It would probably depend on how the media ran with it. If the people who demonize the entire middle of the country and the south and the rust belt keep making it the elite vs. everyone else and they use Trump as the symbol for everyone else... he could probably crap himself everyday on a live broadcast and the result will be the same.

People (on either side) don't vote on issues, they vote based upon feelings. Unless he goes against some super candidate I can only see him winning bigger the more the media doubles down.

Offline Adel

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Re: laughing stock
« Reply #730 on: June 17, 2017, 11:20:26 AM »
It can't be good when one of your closest allies starts to openly take the piss out of you in a room full of reporters.




Helping Trump get re-elected. The more uppity foreigners insult Trump the more it unites the working class that got him elected in the first place due to feeling increasingly attacked by elitists.

They are only helping him with this stuff. Every time some limp-wristed wimp like John Oliver makes a Trump joke a laborer votes for Trump.

They are successfully making a billionaire the symbol of the american rural working class - his only path to victory.

You're probably right. There isn't much that The Donald can do wrong in the eyes of his radical supporters.

Just as a matter of interest though where would you draw the line?  If he had a bout of fecal  incontinence in public would it make any difference? I don't mean metaphorically either.

It would probably depend on how the media ran with it. If the people who demonize the entire middle of the country and the south and the rust belt keep making it the elite vs. everyone else and they use Trump as the symbol for everyone else... he could probably crap himself everyday on a live broadcast and the result will be the same.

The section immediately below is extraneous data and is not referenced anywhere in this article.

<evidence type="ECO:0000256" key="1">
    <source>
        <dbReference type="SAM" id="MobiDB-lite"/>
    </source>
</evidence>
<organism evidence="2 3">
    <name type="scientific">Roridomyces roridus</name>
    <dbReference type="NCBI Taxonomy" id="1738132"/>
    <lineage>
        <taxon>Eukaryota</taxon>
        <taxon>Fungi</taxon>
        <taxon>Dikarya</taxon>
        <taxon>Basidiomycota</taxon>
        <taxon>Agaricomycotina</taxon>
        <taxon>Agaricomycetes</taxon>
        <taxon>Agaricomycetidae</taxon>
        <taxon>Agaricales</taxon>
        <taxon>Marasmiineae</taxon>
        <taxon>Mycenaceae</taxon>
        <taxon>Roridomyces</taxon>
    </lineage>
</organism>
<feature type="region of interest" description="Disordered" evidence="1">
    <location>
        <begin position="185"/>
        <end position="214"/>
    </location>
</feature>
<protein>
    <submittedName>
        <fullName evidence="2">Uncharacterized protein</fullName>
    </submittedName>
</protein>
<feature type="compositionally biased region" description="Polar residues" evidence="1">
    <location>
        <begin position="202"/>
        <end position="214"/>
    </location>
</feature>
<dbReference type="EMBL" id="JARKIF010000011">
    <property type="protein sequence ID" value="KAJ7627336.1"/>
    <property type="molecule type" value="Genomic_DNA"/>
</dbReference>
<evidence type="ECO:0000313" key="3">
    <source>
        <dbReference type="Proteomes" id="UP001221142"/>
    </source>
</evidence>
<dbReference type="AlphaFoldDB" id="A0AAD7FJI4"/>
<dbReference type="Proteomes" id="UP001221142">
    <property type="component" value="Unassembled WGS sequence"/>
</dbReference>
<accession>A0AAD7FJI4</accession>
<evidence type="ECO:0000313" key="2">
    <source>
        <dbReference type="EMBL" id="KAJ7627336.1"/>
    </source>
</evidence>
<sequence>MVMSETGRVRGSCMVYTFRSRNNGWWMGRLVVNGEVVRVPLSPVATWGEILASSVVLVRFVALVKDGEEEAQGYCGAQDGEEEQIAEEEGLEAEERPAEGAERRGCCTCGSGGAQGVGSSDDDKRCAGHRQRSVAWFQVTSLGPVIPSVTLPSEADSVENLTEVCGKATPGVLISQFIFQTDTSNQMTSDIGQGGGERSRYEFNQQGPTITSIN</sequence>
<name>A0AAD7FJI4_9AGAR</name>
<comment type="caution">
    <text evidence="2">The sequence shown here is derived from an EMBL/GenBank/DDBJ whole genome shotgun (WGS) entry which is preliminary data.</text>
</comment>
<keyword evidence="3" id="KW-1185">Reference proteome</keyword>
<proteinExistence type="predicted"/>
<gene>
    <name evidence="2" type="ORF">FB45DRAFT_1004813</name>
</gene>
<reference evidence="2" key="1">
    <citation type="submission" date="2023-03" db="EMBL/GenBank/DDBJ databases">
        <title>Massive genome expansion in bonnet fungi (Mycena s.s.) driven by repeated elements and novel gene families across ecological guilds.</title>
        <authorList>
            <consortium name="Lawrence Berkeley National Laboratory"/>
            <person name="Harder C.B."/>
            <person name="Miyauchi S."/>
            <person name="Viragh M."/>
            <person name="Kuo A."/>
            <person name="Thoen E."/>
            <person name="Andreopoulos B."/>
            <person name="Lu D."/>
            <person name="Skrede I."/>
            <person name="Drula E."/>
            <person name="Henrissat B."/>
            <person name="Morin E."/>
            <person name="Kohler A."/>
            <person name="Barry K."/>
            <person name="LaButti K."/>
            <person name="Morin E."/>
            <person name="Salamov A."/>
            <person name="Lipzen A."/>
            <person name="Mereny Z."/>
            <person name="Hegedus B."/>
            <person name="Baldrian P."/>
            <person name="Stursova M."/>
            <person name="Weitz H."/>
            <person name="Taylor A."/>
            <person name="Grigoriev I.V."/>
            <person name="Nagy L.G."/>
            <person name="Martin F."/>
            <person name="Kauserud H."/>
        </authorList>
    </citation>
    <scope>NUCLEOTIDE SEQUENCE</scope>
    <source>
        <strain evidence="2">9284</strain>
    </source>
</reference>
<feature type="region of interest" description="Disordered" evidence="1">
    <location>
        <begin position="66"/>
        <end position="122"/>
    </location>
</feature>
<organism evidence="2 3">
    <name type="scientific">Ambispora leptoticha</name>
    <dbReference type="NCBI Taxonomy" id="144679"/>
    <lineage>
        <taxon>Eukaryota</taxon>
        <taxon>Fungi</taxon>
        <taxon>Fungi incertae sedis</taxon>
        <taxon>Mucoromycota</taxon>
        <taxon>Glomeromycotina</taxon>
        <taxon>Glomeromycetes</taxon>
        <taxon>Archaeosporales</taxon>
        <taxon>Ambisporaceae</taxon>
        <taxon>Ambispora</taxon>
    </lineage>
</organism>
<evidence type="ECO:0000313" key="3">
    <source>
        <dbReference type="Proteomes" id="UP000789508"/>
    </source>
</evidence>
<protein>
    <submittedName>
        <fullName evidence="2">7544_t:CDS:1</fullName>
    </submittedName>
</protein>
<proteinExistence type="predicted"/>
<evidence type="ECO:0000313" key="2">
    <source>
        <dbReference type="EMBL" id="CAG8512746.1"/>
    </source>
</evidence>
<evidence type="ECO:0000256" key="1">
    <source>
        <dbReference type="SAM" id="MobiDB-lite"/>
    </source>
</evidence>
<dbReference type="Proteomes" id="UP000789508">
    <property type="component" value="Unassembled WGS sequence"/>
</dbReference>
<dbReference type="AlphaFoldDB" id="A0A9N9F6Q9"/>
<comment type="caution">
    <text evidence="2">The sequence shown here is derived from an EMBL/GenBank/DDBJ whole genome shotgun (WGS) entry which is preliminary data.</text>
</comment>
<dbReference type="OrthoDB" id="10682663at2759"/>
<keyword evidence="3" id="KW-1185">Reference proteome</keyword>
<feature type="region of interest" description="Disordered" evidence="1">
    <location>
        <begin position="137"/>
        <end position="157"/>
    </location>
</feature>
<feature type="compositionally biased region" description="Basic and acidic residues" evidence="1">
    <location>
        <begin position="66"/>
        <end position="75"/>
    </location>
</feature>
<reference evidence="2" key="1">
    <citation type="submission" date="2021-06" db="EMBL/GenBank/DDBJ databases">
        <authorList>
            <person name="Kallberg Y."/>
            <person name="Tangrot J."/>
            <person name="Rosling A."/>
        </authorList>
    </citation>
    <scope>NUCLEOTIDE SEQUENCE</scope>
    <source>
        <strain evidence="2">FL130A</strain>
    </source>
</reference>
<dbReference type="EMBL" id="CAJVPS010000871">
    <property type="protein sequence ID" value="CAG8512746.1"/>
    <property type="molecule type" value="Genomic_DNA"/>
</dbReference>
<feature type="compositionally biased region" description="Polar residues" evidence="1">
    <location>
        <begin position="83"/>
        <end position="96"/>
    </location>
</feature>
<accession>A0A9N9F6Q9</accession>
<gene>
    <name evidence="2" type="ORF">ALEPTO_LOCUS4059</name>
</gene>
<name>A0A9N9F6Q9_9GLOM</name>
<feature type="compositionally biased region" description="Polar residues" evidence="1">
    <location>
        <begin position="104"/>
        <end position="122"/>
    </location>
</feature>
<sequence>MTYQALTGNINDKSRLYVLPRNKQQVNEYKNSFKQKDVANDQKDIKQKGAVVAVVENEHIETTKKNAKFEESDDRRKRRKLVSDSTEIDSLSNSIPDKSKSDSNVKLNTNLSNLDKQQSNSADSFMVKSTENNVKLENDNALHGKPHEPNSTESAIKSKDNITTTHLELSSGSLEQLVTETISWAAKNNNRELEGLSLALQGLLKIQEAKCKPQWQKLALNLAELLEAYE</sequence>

People (on either side) don't vote on issues, they vote based upon feelings. Unless he goes against some super candidate I can only see him winning bigger the more the media doubles down.

So I guess your talking about a kind of unconditional love then.

That's an interesting perspective that would explain a lot of Trump supporters.
I can't say I've ever had that kind of feeling for a political leader before.  I certainly didn't feel that way about Hillary. In the case of Hillary I suspect a lot of her support came from the fact that she wasn't Trump.

Nonetheless you would acknowledge this 'unconditional love affair' would make a rational discussion/debate problematic given the propensity for purely emotive responses, wouldn't you?

Offline waygookkorea

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Re: laughing stock
« Reply #731 on: June 17, 2017, 11:32:32 AM »
It can't be good when one of your closest allies starts to openly take the piss out of you in a room full of reporters.